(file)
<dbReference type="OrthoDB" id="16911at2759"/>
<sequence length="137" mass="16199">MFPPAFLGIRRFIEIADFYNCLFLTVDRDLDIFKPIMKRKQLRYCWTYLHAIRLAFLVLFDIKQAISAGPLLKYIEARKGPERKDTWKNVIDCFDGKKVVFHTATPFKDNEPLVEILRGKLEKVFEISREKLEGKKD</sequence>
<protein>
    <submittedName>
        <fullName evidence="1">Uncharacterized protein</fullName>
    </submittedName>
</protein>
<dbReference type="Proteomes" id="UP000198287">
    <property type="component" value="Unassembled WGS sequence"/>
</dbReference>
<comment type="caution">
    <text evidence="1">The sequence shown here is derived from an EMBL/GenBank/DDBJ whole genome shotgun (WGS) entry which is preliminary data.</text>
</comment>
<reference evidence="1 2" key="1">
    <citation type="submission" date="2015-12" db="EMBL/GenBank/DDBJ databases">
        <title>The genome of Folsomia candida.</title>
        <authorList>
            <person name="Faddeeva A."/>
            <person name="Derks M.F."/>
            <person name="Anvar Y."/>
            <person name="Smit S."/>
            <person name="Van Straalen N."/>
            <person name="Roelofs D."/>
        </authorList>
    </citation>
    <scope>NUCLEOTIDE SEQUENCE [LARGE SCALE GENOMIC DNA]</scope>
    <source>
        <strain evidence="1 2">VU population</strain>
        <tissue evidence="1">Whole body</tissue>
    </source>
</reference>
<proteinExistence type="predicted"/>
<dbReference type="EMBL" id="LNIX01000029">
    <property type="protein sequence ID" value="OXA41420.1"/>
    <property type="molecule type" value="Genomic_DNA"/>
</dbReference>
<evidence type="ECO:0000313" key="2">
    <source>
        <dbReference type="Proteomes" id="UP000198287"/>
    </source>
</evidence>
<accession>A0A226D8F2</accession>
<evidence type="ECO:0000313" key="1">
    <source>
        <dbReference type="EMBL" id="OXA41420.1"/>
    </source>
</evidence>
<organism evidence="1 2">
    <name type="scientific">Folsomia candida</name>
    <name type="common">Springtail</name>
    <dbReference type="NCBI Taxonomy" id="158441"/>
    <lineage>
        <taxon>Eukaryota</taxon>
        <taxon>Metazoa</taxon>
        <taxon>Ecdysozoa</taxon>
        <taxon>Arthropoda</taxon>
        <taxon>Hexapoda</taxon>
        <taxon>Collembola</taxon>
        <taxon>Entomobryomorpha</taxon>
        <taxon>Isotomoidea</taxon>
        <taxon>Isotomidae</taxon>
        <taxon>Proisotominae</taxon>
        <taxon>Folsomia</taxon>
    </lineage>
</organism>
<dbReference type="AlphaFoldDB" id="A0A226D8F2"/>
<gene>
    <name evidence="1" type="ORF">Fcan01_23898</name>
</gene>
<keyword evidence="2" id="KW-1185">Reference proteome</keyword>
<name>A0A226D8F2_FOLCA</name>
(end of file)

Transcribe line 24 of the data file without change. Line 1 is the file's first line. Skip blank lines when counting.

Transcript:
        </authorList>